According to some veteran contract workers, the new arrivals have also taken much of the money. For instance Enrique Patterson, one of the few black people appearing on any Martí program, had his half-hour program fee cut from $100 to $85. "I'd do my show for free because I am so committed to the situation in Cuba," declares Patterson, a Miami-Dade schoolteacher and occasional El Nuevo Herald columnist. "But I can't understand why they pay some new guy $200 a program and another girl $400 a program. I consider it offensive. They might be professionals, but at the same time they're newcomers and I have been on the air more than five years. Why is this? Do you have to be white and a friend of the director?"
Lew angrily denies that race or friendship determine pay. But how does Patterson's $85 compare to the $220 per half-hour paid to Olga Connor, a writer for El Nuevo Herald who recently launched a twice-weekly hourlong arts show? Or $275 per hour for psychic and poet Sassy Alfaro, a friend of Lew, who now hosts a twice-daily weekend program about Santería? In addition Rolando Espinosa, longtime business partner of convicted felon Demetrio Perez, Jr., and former school board member, makes $125 per half-hour show about prerevolutionary Cuban history.
There's one form of discrimination no one can accuse Lew of practicing: ageism. He's put senior citizens, most of whom happen to be his close associates, in top positions throughout the OCB. Lazaro Asencio, 75 years old and Lew's friend from their childhood in Las Villas province, was recently named news director, a position that pays $80,000 per year. In Cuba Asencio was a commander in Castro's rebel army who later fought against the communist regime.
Asencio's right-hand man is his friend Agustin Alles, who was Radio Martí's news director from 1991 until 1995, when he was transferred to the assignment desk following repeated allegations of incompetence, bias, and retaliation. The 75-year-old Alles, like Asencio, was in the thick of revolutionary activity in Cuba during the Fifties.
Asencio, Alles, and Lew -- all veterans of Miami's anti-Castro radio industry -- now make the news decisions at Radio Martí. Despite decades in the U.S., neither Alles nor Asencio is fluent in English, a liability when supervising news coverage in the U.S. and Europe. Lew insists it's more important for him to work with people he's comfortable around. He has always remained loyal to his friends, he says -- at least everyone but Fidel Castro. Lew has maintained ties with a fascinating collection of former Cuban ministers and revolutionary heroes, artists, and intellectuals. He's close to Fidel's younger sister Juanita, a Miami resident, and other Castro family members.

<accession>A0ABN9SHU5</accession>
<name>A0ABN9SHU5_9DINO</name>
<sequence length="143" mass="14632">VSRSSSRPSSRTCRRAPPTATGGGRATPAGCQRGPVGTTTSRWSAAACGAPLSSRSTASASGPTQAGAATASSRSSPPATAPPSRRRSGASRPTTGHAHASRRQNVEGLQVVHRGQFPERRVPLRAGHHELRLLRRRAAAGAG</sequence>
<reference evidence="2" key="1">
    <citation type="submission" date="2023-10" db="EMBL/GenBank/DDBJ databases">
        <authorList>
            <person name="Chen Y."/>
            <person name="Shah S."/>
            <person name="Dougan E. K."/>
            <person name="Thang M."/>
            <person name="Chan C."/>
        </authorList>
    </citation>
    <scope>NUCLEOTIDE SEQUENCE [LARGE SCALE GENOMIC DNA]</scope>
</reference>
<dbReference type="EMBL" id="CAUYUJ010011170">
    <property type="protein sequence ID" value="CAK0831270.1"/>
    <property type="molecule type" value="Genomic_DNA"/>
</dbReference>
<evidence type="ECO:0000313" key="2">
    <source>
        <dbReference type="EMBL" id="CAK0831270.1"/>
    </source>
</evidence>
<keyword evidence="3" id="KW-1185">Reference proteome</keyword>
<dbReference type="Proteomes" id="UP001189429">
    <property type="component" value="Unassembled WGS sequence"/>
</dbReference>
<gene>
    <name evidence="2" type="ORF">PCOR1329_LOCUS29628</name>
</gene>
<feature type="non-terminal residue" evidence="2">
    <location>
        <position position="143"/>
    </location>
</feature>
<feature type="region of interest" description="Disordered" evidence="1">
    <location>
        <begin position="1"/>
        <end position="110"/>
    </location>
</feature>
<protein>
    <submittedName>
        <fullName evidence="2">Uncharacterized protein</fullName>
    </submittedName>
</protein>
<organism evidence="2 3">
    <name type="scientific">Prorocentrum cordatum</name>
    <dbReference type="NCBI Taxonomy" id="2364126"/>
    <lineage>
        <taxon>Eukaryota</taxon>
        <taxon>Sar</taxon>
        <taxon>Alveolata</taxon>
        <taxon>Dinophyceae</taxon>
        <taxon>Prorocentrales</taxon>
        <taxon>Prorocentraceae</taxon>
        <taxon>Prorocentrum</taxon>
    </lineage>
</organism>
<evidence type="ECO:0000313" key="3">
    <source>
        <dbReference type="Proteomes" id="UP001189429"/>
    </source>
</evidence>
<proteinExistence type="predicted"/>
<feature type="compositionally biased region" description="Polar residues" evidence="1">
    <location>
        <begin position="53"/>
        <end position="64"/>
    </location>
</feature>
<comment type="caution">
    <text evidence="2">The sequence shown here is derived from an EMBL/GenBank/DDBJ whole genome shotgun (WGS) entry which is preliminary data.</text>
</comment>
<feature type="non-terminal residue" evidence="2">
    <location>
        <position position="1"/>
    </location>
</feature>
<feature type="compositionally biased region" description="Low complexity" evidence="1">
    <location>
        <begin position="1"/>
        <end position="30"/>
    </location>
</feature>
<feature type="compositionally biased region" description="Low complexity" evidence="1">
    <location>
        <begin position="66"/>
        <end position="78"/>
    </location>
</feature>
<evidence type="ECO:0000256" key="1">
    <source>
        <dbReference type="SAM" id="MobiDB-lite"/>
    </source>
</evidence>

In Havana Lew was an attorney at a firm that once represented American Mafioso Santo Trafficante. He went into exile in 1960. Less than two years later, working as a show host at WQBA-AM (1140), he was informed that Russian ships bearing missiles were docking in Cuba. Lew broke the news weeks before the Kennedy administration acknowledged the Russian presence 90 miles from U.S. shores -- the start of the 1962 Cuban Missile Crisis.
Lew continued at WQBA for another eleven years, eventually becoming news editor. From 1976 to 1978 he served as assistant Dade County manager, then went back to radio. He's best known for his lunchtime talk show, Peña Azul, which he broadcast live for fourteen years from a table at the now-defunct Centro Vasco restaurant on Calle Ocho. For three years, until he assumed his OCB job, he and his various invited guests lunched and philosophized amid the bustle at the Rancho Luna restaurant on SW 22nd Avenue.
During the Eighties Lew lobbied unsuccessfully to be appointed to the Federal Communications Commission (FCC), but in 1989 President George Bush named him to the bipartisan President's Advisory Board for Cuba Broadcasting, a body created by Congress to monitor the content and technical viability of Radio and TV Martí. From this board, which had been dormant for three years, Lew stepped into the OCB directorship.